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Annual Kaumakapili Church Luau is as authentic as Hawaii luau gets

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It’s a lot of food for $15. When the boxes are full, runners, mainly 11- and 12-year-old boys, roll them on carts to Mel Spencer III in the back.

Spencer has inherited this job from his father. “My dad’s not even here today,” he laughs. “He used to drag me along when I was a kid and give me the worst weekends of my life.”

Now, Spencer insists, he’s got an easy job. He sells takeout tickets in advance, and then on luau day, he hands takeout boxes through the downstairs windows of the parish hall. Outside volunteers give them to people who drive up to redeem their tickets.

Spencer’s supposed to pace the operation, so that when people drive up, there will be food—but it will still be hot. He’s worried that he’s taken some big orders. One customer ordered 67 boxes to feed everyone on a job site.

Unfortunately, the pickup for 67 boxes shows up just after someone who’s bought 20 boxes, and just before someone who’s ordered 40. “Wiped out,” he says.

Things slow to a crawl. Traffic backs up to Vineyard Boulevard and even back to the Palama Street offramp. It takes more than an hour to catch up.  The Lakalo family, in charge of feeding the volunteers, passes out dishes of bread pudding and ice cream to cheer up the workers, who are working without air conditioning.

Finally by 5 p.m., the pickup is over. But not the day.

Upstairs all afternoon a group of volunteers has been arranging flowers, setting tables.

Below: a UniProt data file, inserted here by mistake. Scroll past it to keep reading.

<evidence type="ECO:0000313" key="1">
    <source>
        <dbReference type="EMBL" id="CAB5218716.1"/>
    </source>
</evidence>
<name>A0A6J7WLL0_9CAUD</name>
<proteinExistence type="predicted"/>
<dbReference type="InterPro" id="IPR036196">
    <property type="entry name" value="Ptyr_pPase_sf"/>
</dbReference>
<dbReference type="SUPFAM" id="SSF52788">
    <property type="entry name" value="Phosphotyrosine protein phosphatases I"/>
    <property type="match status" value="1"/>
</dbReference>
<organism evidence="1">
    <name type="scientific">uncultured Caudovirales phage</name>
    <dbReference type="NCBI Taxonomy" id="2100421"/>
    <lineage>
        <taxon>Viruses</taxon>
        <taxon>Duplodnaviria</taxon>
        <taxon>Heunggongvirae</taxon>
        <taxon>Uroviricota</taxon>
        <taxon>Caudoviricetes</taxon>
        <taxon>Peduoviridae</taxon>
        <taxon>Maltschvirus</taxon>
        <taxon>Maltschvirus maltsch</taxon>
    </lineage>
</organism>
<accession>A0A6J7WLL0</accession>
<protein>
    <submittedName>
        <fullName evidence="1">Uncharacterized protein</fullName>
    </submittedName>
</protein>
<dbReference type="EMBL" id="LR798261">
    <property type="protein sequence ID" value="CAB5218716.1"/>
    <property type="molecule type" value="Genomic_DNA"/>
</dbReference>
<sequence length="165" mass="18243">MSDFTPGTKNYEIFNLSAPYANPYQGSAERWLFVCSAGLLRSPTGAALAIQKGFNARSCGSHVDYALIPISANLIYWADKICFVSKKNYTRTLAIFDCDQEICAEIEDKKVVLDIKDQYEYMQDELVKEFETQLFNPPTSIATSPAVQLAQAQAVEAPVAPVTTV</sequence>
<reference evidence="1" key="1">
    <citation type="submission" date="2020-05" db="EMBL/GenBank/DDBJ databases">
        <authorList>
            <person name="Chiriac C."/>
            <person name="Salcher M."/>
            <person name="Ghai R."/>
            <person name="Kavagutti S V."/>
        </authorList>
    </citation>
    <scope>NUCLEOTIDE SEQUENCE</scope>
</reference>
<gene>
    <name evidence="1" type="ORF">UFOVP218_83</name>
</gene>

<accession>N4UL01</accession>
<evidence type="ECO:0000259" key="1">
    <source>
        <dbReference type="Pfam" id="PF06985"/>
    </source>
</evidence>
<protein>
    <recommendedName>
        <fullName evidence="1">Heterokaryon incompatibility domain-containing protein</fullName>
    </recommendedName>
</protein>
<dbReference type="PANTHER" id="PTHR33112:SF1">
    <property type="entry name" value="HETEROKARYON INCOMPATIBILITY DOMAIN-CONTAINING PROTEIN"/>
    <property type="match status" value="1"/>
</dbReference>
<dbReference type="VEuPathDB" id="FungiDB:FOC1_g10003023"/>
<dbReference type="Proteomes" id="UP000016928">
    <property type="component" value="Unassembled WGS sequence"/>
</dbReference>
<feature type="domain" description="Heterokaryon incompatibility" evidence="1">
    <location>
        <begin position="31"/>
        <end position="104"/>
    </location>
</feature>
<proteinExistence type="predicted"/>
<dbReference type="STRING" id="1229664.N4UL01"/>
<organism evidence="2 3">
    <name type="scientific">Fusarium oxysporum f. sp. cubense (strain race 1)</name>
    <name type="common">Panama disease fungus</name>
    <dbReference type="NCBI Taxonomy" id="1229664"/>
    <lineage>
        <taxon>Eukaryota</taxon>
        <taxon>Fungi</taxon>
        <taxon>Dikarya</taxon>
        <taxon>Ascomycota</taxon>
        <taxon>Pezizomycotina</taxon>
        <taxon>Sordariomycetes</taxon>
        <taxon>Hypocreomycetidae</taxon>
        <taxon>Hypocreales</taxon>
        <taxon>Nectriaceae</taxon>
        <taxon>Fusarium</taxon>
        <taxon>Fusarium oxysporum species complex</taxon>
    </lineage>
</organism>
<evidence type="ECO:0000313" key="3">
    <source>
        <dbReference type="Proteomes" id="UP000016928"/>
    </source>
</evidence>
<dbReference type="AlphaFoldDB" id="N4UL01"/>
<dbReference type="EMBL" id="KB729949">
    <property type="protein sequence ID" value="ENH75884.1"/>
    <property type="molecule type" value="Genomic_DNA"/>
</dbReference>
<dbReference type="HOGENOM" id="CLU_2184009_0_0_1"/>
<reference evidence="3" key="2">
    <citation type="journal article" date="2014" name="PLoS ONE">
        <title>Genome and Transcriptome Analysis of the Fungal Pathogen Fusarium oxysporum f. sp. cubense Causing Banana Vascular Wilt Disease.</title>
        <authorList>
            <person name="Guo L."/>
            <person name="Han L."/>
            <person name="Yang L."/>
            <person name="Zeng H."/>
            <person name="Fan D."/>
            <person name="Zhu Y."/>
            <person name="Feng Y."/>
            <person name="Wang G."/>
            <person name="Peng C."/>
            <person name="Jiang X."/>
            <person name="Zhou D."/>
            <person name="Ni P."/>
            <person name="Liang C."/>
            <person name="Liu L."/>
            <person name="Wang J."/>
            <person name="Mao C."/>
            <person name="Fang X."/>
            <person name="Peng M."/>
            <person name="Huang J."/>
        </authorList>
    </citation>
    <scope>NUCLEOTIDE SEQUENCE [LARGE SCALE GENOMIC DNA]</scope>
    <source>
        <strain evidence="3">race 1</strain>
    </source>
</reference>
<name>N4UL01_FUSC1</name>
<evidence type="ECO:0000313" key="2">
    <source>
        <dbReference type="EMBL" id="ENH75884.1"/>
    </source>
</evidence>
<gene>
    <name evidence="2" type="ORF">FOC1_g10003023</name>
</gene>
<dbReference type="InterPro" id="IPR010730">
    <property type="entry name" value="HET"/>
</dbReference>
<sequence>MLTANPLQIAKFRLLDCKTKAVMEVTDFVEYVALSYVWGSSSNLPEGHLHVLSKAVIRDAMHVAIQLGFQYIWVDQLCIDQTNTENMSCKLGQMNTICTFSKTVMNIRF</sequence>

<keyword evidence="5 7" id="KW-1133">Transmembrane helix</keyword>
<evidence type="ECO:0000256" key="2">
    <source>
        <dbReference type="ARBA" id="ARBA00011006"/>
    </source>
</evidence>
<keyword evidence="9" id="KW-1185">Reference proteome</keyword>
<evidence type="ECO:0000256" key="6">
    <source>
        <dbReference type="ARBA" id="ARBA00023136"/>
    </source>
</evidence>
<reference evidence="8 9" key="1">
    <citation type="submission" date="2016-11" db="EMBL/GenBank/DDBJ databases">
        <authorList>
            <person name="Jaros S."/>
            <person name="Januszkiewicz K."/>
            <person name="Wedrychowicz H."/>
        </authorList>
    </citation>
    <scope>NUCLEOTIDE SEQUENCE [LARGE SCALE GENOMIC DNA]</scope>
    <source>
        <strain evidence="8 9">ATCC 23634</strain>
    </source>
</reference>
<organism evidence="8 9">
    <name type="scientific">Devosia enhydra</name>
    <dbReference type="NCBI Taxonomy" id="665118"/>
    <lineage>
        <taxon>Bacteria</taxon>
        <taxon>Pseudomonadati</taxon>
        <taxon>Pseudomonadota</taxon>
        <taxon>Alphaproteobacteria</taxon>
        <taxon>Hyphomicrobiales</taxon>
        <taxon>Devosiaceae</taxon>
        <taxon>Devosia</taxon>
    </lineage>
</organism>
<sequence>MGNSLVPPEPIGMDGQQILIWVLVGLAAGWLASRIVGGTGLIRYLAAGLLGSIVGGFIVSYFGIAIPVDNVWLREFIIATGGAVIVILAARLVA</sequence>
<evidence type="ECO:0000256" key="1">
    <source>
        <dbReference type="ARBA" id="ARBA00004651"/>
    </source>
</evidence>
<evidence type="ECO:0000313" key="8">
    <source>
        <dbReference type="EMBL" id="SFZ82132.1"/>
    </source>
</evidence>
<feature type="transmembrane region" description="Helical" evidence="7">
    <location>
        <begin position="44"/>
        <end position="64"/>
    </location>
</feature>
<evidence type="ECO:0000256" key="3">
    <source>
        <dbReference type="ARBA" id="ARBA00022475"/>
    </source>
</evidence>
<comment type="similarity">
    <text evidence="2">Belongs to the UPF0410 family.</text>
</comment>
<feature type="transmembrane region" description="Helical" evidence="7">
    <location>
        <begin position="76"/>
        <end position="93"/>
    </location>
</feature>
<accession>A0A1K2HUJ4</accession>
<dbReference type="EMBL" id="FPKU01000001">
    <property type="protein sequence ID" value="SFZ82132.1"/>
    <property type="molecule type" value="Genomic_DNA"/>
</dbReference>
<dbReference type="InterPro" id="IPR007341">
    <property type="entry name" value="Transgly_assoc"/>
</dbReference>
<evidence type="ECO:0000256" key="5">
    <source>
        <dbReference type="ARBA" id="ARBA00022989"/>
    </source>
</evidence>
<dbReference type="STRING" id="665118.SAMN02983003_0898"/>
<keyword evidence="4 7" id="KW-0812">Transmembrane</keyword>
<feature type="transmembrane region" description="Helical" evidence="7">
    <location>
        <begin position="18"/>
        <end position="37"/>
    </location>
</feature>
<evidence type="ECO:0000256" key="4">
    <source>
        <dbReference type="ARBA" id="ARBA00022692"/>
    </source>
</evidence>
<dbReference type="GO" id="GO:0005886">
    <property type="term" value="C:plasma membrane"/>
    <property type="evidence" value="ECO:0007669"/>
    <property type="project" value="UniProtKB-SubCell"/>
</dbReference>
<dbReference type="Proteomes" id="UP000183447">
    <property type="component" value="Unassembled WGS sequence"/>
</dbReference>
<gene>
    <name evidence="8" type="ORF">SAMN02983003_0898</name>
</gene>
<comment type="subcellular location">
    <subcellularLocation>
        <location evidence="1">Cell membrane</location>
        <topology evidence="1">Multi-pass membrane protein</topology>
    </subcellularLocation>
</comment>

As the luau proceeds, Kaumakapili's kahu, Rev. Richard Kamanu, takes the time to smile. Photo by Monte Costa.

I run into one of my new friends, Lorna Motas. I remember her story: She came to this luau two years ago with friends. “I thought the people here were so wonderful, I joined the church,” she said.
Motas worked all day. Now she ties on a palaka apron to wait tables for the sit-down. “This isn’t work,” she insists. “This is relaxation.”

There’s a flurry in the church kitchen. The lomi salmon has run short, and with the food processor returned to its owner, there’s chopping to do by hand. Uncle Aika’s crew is making yet more chicken long rice.

The 500 guests for the sit-down luau arrive, colorful in aloha wear. They walk through a buffet line and then find a seat at one of the communal tables that stretch the length of the dining room.

At $25, the sit-down meal seems a bargain—even before you realize it’s all you can eat. The waitresses are always there to refill your plate, hand you a new container of poi.

Some friends join me at the sit-down. “This is so cool,” says one. “I wonder if it would taste as good if it wasn’t for all this.” She gestures to take in the welcoming atmosphere, the tables of people, the stage full of musicians and dancers.

Setting plays a part, says Kellie Maunakea. “You can get food like this a lot of places. But in ours, you taste more than the ingredients, it’s the hearts and laughter.”

Whatever the reason, it’s great food. I set a personal record for consuming poi and kalua pig.

Full and happy, the guests depart. After cleanup, it’s time for church. We gather in the sanctuary for a brief service.

Kellie gets up in front of the small congregation and says, “It’s been a good day.”  They sold out, people liked the food, but there were two things that were more important than that: tradition and fellowship.

Kahu Kamanu offers a prayer. He thanks the Lord not for the money, not even for helping them get through a long day. “Thank you,” he prays, “for all the new people the luau has brought into our lives.” 


The 39th annual Kaumakapili Church luau happens on Sat., July 17, 2010 at 766 N. King St. Take-out luau boxed lunches/dinners, at $17 each, may be picked up on that day, from 10 a.m. to 5 p.m., on Kanoa Street, a block mauka ("toward the mountain") of North King St, off Palama Street, behind the church. Should you wish to attend the evening luau at the church, make arrangements in advance; the luau routinely sells out. Tickets for the luau are $25 each. More information at www.kaumakapili.org
or by calling (808) 845-0908.


(This feature was originally published in the December 2009 issue of HAWAII Magazine.)

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